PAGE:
Here, the record amply supports trial judge's conclusion that an enforceable contract satisfying the Statute of Frauds existed between the parties on May 1, 2003. The May 1 invoice was on a letterhead containing Kirchner's name and address, it clearly described and delineated the number of items that were the subject of the transaction and the price terms, and Flag Service paid a $20,000 deposit pursuant to that invoice, which Kirchner accepted.

Further, the May 1 invoice does not indicate that Kirchner did not own the generator and was merely acting as a broker for the transaction. Kirchner's failure to properly or correctly define his role in the contract should not be fatal to Flag Service's case. Cohn, supra, 118 N.J. Super. at 294. The parties had an enforceable contract for the sale of the generator, which Kirchner breached when he failed to transfer and deliver the contracted-for goods. N.J.S.A. 12A:2-301.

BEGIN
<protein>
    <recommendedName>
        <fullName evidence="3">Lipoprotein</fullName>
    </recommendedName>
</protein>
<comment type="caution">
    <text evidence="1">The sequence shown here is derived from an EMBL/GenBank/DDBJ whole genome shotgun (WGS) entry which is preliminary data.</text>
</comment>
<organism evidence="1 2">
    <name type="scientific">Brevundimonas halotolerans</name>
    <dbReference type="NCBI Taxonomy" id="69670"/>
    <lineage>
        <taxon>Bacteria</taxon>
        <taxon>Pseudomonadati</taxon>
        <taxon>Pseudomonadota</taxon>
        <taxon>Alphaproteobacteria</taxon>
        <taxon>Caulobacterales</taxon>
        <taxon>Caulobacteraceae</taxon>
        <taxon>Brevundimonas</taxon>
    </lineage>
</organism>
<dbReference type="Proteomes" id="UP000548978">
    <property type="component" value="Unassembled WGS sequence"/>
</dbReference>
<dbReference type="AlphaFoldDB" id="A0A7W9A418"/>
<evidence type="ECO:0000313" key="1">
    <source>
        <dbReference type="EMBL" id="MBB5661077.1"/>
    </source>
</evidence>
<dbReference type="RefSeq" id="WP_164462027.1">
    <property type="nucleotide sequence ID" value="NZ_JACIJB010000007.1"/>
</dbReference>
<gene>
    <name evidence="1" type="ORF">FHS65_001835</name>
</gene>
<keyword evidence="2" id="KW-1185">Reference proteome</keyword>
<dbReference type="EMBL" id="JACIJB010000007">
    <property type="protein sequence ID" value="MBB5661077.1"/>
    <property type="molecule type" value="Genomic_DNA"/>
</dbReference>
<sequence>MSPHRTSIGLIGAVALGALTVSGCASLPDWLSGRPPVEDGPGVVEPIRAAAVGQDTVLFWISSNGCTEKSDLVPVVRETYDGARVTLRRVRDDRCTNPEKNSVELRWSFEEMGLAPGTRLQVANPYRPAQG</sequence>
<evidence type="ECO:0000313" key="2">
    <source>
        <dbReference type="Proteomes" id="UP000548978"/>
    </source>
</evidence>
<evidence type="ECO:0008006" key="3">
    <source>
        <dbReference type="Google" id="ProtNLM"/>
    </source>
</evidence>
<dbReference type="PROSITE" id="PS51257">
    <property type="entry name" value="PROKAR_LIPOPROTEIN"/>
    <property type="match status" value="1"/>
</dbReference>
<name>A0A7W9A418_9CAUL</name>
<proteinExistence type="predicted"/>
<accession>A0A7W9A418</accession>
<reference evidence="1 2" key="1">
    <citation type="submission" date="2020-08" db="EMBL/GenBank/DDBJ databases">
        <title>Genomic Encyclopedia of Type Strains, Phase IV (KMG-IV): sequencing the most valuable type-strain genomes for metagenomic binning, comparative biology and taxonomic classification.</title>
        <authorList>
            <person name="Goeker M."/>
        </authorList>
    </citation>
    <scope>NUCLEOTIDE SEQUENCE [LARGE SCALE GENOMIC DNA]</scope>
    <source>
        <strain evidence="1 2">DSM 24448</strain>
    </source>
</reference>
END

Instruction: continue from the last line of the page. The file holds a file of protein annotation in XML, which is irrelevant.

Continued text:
Thus, regardless of whether Kirchner acted as a seller or broker, he did not deliver the generator as promised, and thus breached the contract.

Where a buyer establishes a breach of contract, that party may seek compensatory damages pursuant to N.J.S.A. 12A:2-713. "[T]he measure of damages for non-delivery or repudiation by the seller is the difference between the market price at the time when the buyer learned of the breach and the contract price together with any incidental and consequential damages provided in [N.J.S.A. 12A:2-715], but less expenses saved in consequence of the seller's breach." N.J.S.A. 12A:2-713(1).